The Otero County Health Department confirms with 11 News that several skunks have been positively tested for rabies.
A letter was sent out to 4200 households in La Junta on April 6 to let residents know about the epidemic. It says that on March 8, a skunk carcass was submitted to the Colorado Department of Public Health and Environment for rabies testing. The next day, the results returned positive for rabies. The skunk was found in the vicinity of 14th Street and Park Avenue in La Junta. About a week later, another skunk was submitted for testing and those results were positive. The second skunk was found in the vicinity of 10th Street and San Juan Avenue in La Junta.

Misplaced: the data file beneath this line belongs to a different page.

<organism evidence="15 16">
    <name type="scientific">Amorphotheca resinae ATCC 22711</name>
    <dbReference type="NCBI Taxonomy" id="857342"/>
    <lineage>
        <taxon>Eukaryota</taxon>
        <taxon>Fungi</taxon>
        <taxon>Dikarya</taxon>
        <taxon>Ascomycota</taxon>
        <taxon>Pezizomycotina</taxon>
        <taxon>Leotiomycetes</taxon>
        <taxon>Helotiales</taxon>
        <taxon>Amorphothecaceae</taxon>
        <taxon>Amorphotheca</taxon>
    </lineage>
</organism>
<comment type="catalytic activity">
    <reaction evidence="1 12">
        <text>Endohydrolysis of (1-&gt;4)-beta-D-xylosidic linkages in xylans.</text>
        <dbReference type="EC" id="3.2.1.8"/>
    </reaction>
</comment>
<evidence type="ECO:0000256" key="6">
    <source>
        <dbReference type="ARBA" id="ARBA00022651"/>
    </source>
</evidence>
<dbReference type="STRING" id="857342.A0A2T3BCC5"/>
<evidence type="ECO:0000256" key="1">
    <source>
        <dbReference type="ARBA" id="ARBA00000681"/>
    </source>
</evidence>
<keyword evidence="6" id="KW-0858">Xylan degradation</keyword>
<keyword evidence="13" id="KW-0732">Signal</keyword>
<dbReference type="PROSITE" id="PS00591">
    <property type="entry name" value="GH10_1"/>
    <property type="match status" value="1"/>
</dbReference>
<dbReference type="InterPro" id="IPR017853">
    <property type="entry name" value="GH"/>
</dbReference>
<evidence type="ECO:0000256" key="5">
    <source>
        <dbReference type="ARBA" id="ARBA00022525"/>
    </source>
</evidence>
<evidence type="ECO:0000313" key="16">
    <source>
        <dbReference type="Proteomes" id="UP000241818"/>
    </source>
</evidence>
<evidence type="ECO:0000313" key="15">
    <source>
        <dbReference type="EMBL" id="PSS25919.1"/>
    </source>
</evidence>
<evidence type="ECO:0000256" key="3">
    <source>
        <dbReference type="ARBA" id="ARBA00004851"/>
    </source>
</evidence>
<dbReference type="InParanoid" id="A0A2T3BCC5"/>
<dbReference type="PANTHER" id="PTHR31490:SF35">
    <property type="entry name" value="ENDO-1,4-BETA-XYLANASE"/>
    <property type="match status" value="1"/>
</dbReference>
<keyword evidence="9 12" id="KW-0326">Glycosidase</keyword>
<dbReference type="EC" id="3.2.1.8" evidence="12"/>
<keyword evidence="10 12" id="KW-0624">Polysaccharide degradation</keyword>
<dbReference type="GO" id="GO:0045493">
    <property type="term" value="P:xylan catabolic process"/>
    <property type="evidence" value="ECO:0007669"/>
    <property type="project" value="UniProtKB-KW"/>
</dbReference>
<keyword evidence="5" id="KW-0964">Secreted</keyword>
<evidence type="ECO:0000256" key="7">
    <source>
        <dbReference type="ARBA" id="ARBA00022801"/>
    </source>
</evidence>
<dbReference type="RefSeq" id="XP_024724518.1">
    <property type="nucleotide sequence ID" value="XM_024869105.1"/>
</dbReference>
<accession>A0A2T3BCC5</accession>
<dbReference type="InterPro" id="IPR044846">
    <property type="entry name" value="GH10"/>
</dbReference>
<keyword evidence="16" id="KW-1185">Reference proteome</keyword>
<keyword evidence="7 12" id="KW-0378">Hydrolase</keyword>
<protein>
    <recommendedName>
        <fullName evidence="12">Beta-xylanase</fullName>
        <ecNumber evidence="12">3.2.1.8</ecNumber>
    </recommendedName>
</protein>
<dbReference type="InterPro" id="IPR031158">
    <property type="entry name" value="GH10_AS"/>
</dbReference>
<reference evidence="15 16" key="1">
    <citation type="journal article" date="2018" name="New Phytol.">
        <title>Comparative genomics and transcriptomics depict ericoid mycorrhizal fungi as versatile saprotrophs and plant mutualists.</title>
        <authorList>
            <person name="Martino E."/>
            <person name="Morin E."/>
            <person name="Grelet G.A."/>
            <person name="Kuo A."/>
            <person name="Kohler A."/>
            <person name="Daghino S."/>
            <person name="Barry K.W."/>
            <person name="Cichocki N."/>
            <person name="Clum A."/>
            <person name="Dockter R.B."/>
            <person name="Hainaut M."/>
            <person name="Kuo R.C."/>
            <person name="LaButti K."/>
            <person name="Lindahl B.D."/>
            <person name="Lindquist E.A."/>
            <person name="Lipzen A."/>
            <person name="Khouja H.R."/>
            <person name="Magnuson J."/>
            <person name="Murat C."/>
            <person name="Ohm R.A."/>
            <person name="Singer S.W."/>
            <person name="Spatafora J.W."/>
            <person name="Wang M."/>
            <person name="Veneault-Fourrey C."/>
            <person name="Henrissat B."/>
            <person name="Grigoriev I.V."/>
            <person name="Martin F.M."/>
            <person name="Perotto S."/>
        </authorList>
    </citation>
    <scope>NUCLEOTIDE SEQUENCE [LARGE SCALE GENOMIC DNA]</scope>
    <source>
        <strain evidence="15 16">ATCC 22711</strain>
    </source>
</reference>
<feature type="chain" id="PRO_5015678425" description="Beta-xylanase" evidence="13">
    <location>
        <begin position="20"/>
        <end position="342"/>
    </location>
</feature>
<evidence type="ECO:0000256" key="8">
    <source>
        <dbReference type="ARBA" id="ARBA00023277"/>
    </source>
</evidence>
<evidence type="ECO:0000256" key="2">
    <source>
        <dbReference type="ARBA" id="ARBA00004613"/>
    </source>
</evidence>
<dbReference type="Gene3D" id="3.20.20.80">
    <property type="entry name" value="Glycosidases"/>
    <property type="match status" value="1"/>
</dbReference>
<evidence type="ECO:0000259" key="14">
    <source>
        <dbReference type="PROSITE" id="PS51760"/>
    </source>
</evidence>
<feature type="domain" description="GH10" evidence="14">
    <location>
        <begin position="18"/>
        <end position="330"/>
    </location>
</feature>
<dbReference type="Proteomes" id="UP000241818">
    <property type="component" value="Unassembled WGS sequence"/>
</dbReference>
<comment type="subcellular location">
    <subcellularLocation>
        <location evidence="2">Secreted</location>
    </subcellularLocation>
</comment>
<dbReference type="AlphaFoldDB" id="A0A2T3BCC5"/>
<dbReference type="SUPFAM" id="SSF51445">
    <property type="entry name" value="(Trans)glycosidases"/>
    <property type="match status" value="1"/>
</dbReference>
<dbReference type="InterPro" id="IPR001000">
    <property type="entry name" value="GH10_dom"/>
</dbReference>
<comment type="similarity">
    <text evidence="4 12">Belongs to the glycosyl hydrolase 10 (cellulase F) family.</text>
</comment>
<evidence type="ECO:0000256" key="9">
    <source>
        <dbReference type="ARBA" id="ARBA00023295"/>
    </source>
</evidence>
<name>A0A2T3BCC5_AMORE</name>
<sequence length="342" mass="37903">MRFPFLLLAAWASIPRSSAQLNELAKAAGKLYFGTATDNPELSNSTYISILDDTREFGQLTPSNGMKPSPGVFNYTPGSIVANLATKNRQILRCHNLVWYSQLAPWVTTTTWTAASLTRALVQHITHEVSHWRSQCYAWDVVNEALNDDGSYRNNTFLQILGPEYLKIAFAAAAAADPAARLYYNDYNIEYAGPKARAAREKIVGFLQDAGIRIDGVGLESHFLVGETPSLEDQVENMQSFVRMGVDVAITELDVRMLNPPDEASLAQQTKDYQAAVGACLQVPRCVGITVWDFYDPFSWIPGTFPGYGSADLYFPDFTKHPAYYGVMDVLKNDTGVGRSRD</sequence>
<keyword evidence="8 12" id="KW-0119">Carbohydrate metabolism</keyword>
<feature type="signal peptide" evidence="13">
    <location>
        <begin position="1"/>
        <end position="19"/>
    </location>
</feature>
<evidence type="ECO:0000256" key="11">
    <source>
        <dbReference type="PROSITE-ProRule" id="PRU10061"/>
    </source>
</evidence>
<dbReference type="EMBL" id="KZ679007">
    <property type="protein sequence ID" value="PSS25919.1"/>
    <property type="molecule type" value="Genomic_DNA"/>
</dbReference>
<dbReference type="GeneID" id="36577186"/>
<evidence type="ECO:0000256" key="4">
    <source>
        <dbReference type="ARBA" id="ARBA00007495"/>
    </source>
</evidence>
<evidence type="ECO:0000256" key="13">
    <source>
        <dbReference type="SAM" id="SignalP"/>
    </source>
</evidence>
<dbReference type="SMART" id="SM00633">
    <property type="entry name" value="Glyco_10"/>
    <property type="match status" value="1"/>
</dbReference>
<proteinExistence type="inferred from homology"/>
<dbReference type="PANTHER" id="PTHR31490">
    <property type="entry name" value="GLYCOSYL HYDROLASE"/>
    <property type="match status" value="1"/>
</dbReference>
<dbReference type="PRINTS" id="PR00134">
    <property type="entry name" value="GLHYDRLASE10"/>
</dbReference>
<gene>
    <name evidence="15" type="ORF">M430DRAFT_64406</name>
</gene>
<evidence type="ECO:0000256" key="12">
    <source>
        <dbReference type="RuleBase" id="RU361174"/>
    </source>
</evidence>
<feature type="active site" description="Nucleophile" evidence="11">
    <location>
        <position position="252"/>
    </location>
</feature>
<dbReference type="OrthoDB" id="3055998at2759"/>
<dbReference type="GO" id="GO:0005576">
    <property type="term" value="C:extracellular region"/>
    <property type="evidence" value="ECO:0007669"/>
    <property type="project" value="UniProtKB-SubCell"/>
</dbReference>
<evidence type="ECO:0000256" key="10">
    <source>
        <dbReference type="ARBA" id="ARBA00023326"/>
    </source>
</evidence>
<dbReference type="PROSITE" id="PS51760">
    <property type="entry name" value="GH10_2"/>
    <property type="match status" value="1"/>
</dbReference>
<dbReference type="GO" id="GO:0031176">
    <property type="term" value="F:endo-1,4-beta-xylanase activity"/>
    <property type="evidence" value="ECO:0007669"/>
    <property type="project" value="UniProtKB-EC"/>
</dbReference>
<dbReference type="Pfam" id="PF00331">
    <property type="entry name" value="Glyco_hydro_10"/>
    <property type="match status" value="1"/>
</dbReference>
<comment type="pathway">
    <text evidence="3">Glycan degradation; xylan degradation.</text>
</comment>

Otero County health officials expect to see more rabies-positive skunks in the next few weeks.
Rabies is a serious, preventable viral disease of mammals most often transmitted through the bite of a rabid animal. The vast majority of rabies cases reported to the Center for Disease Control and Prevention each year occur in wild animals like raccoons, skunks, bats and foxes.
Richard Ritter, Executive Director of the Otero County Health Department urges pet owners to have their pets and livestock vaccinated against rabies. He says no one should take a chance with this deadly viral infection.